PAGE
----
• Thomas Brotzer, Partner |

This article is one of a series on tax considerations arising from IFRS 17 Insurance Contracts and focuses on the interaction with Pillar 2 of the OECD’s Base Erosion and Profit Shifting project (known as BEPS 2.0). BEPS 2.0 introduces a package of global tax reforms including a global minimum 15% tax rate. The focus of this article is the impact of IFRS 17 on an entity’s effective tax rates (ETRs), which are calculated to determine whether top-up tax is required to be paid under the new rules.

This article does not address the impact of BEPS 2.0 on deferred taxes in financial statements prepared under IFRS® Standards.

Two transitions or one?

IFRS 17 applies for accounting periods beginning on or after 1 January 2023. The aim is for BEPS 2.0 to also to take effect in 2023 but, in some jurisdictions, there is a growing expectation that it could be delayed at least by a year.

If BEPS 2.0 were to apply in 2023, the IFRS 17 transition adjustment would be treated as an item of Global Anti-Base Erosion (GloBE) income or loss in 2023. Logically, the BEPS rules need to be interpreted or implemented in a way that includes the tax effect of that transition in Covered Tax otherwise the effective tax rate (ETR) will be distorted.

In contrast, if BEPS 2.0 were delayed till 2024, the IFRS 17 adjustment to equity at transition would not be part of the GloBE income (but, as described below, covered taxes in later years could still be affected if the transition is spread for tax purposes). Thus, some insurers may be sensitive to the timing of adoption of BEPS 2.0 as even a 1-year delay could materially affect the profits which are subject to 15% minimum taxation.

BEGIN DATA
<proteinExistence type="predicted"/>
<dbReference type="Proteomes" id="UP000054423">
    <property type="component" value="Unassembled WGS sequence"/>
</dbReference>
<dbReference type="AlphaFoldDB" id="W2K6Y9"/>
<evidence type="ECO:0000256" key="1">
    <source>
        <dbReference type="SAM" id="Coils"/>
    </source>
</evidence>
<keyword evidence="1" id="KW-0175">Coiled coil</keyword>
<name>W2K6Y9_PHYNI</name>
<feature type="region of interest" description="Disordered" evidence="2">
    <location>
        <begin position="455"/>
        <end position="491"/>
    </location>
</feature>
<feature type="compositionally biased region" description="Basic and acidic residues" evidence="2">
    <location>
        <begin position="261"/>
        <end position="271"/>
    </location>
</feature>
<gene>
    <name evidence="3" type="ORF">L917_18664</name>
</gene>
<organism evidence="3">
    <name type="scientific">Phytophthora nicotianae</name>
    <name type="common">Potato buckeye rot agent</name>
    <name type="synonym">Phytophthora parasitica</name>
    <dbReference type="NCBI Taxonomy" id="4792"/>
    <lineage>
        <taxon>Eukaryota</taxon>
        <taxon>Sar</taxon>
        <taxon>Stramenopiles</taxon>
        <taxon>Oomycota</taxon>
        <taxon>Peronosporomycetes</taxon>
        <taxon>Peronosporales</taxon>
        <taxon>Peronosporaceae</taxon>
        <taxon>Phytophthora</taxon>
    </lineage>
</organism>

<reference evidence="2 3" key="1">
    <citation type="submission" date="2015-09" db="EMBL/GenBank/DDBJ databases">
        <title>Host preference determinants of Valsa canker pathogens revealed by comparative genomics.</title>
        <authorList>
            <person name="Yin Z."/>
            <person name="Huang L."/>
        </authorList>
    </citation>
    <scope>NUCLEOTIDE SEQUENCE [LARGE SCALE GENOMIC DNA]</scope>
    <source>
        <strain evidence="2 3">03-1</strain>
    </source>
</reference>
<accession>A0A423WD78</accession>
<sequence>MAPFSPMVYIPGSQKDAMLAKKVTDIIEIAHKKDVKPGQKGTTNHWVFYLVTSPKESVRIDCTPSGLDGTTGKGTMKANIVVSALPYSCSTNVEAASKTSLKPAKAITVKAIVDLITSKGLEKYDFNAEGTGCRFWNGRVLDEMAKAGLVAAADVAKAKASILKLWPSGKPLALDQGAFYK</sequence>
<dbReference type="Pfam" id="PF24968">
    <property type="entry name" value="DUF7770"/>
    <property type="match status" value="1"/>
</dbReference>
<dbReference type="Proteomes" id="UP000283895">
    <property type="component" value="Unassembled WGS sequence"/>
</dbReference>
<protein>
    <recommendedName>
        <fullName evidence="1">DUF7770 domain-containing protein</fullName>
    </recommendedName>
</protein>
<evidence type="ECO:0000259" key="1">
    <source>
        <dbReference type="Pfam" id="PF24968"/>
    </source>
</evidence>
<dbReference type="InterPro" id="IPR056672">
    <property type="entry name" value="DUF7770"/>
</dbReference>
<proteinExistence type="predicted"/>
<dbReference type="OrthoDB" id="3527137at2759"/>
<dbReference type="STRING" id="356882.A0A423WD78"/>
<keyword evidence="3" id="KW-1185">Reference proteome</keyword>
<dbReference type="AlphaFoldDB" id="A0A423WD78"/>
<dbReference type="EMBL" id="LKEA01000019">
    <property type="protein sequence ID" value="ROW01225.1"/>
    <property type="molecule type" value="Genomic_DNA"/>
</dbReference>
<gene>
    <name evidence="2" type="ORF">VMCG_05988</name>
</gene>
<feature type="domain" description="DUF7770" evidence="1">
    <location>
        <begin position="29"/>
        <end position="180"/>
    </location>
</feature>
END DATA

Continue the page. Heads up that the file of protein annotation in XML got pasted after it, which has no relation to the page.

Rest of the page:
Effective tax rate

Core to the BEPS rules is the calculation of an ETR on a jurisdiction-by-jurisdiction basis.  The ETR is largely based on the net profit or loss reported in the financial statements and the amount of covered tax charged.

Book profit is used for this purpose and IFRS 17 has the potential to materially change the timing of book profits.   Furthermore, IFRS 17 gives insurers accounting policy choices to recognize certain items in Other Comprehension Income (OCI).   Items taken to OCI are generally excluded from the computation of GloBE Income or Loss.

The release of the contractual service margin (CSM) – i.e. deferred profit on an insurance contract – will be the driver of future book profits.  Output from IFRS 17 projects could therefore be of great value in understanding the future profit profile and hence the exposure to GloBE top-up tax.

IFRS 17 may also impact the calculation of covered taxes, which include current and deferred taxes, although the deferred tax numbers reported in the financial statements may be adjusted significantly for the purposes of the BEPS ETR calculation (see below).

Deferred tax – impact on ETR

The adoption of IFRS 17 has the potential to create material deferred tax balances in respect of temporary differences or losses, particularly for insurers writing long-term business.